28 Aug 08, 3:11PM
At long last we've given up trying to make a website with Frames, iFrame or anything else that is remotely dynamic. Why? Well trying to develop something that works seamlessly across all browsers with iFrames is a major exercise purely in its self (We occasionally had three scroll bars on the right!). Frames on the other hand just look ugly. In addition the latest W3C standards are trying to phase out all this stuff anyway. We still use iframes for embedding calculators and dynamic graphs, but in these cases they are being used for distinct purposes, rather than for displaying the whole page. The other issue was that users were often finding our pages, but then didn't realise that there were 100s of other related pages. Hopefully the new design corrects this. So after a long review of what we were actually trying to do, go backward to a simpler design (much like Wikipedia) seems (so far) to actually be better:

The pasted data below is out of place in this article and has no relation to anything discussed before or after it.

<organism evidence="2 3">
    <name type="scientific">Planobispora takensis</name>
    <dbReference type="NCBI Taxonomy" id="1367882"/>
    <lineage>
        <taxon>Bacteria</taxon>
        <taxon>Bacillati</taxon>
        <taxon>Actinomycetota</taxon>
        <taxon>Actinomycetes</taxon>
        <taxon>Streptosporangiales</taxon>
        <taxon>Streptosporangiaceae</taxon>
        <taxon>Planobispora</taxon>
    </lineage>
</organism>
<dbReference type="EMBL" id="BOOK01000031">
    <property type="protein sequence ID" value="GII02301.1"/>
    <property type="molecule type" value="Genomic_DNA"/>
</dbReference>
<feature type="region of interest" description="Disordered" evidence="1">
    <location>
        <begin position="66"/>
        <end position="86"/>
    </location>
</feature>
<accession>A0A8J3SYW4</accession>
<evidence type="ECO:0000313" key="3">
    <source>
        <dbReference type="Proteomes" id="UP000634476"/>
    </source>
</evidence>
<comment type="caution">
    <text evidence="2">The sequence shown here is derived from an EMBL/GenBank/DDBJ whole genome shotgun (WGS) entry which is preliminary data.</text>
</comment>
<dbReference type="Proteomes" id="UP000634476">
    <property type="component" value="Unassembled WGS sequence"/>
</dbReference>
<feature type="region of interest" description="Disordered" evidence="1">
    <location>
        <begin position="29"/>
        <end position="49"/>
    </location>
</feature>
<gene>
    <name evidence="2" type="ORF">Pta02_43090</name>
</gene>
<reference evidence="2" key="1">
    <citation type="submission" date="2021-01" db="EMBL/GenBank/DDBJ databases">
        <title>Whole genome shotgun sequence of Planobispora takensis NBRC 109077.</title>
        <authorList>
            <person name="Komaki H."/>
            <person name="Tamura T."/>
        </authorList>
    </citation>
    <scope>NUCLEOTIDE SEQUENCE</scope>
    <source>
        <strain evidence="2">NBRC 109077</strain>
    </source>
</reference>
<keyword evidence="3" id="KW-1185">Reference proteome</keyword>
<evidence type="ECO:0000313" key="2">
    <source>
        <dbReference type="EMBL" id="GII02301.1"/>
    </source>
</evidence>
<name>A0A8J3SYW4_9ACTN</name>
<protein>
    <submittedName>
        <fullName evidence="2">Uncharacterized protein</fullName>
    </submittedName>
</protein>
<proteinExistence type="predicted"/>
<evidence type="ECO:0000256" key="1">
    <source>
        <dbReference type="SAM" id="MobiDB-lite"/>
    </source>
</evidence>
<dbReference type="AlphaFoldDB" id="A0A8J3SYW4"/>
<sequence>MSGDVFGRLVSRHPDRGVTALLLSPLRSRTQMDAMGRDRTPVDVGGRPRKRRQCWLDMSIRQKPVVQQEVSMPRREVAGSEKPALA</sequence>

- As the browser on the left is redrawn each time the page is reloaded, it can now be customize to provide more relevant links that relate to what you're looking at.
- The pages actually now load faster. This surprised us, but through clever caching and better file header declarations we can instruct the internet nodes to cache information for us, making the whole site more responsive where-ever you are.